1. Make content engaging: you can make a video or simply an animated poster, for example 2.
  2. Use storytelling, as this is crucial to grabbing the attention of your audience

How can a hate hackathon help you create a campaign?

After the panel discussion at the summit, we broke into small groups with a designer to create content for a campaign, including establishing the key message and concept.

I was in a group that went for a concept related to new year resolutions and the desire for change, tying it in with a food-related theme.

With a key message of ‘Are you hungry for change?’, the concept we developed was a ‘menu’ of things that people actively involved in their communities could do. This included a restaurant-style menu, with ‘starters’ (i.e. small acts that don’t require too much effort), ‘mains’ (more substantial actions) and ‘desserts’ (activities with a nice reward). Our target audience was the grey zone of people who are not really engaged in politics.

Having a group of people with diverse skills and experiences working on a campaign together meant that everyone bought a unique perspective to the campaign. The presence of a designer, for example, meant they could provide insight into how a message could be communicated visually.

What are the platforms’ recommendations to not-for-profits?

Representatives of the IT giants present at the conference provided insight for not-for-profit organisations., including experts from YouTube and Twitter:

YouTube

Tips on how to maximise the effect of your digital campaigns: 

  1. Seek to understand how people find your channel in the first place.
  2. Ensure that on your channel you state who you are, what you value and what type of content you provide.
  3. be discovered/get discovered: you need to identify specific words which answer a question and use these keywords in the content of your campaign (e.g. in the case of our hackathon idea above, a question might be ‘What are your New Year’s resolutions?’).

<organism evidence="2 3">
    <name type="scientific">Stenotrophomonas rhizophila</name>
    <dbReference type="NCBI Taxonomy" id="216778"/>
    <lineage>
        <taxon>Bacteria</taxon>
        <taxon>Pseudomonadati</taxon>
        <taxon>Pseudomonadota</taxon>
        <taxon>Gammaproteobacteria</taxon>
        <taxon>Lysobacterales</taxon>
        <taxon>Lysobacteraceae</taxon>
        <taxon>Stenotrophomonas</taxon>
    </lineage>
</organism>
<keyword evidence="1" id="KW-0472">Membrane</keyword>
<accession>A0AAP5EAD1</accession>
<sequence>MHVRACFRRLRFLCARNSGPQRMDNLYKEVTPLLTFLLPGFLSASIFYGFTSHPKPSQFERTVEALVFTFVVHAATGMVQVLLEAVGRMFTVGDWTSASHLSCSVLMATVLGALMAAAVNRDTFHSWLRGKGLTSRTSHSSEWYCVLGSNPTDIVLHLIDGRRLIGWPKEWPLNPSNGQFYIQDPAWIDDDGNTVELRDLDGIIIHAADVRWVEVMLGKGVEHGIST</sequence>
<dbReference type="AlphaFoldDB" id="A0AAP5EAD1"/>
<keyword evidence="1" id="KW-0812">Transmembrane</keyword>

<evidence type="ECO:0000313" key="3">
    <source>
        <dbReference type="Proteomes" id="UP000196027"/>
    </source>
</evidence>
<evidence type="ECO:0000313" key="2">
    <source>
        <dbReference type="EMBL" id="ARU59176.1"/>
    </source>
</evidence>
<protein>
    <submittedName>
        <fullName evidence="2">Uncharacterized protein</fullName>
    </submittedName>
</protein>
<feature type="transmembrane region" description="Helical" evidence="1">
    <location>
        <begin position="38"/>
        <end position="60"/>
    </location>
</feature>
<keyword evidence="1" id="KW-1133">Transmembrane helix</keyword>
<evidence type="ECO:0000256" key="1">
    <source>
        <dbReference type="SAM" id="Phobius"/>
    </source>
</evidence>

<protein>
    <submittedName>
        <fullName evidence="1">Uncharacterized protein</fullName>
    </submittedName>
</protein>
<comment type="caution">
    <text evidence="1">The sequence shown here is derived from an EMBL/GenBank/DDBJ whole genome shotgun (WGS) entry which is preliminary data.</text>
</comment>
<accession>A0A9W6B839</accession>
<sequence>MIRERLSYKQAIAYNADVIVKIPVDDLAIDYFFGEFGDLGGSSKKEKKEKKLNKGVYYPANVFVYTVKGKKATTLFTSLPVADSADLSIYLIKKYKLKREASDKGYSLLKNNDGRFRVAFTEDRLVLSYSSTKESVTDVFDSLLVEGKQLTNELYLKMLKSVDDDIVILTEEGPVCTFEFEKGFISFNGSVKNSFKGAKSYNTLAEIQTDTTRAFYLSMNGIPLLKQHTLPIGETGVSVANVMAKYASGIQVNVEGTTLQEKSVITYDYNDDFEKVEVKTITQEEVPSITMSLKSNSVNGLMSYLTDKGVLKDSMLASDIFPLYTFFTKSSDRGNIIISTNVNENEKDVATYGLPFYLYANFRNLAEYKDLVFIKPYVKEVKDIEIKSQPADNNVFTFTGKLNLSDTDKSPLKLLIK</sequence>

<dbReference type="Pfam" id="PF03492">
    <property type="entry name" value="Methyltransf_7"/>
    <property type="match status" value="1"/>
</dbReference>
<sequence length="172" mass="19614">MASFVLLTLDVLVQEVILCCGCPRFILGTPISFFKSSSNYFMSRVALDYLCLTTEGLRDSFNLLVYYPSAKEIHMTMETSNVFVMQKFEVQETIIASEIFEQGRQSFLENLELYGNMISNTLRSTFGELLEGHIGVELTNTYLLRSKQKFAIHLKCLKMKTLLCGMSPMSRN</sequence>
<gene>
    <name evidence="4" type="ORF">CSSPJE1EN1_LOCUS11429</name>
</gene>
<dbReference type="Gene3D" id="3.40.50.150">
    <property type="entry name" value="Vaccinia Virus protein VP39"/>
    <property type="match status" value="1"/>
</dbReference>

Twitter

Advice on the wording  of your Twitter posts:

  1. Tweet with personality; they can serve as a megaphone to amplify your voice.
  2. Build association with others by using hashtags.
  3. Encourage your audience to do something by having a clear ‘call to action’.

So what’s the most important thing to consider when creating a campaign on tackling hate?

The summit was a great opportunity to share knowledge and experience with others and to hear about the work that different social media platforms are doing to tackle hate speech online. Their input into developing effective campaigns was particularly helpful, given their expertise in social media.

The principal message was – as with any other online campaign – that you need to be clear on:

  1. What you aim to achieve 
  2. How you aim to achieve it, and
  3. Communicate clearly to your audience what you want them to do, in order to to make that happen. 

Therefore, for a campaign which aims to eradicate hate online, it is crucial that you communicate clearly to your audience how and where they can report hate speech, otherwise incidents of hate will continue to perpetuate the problem.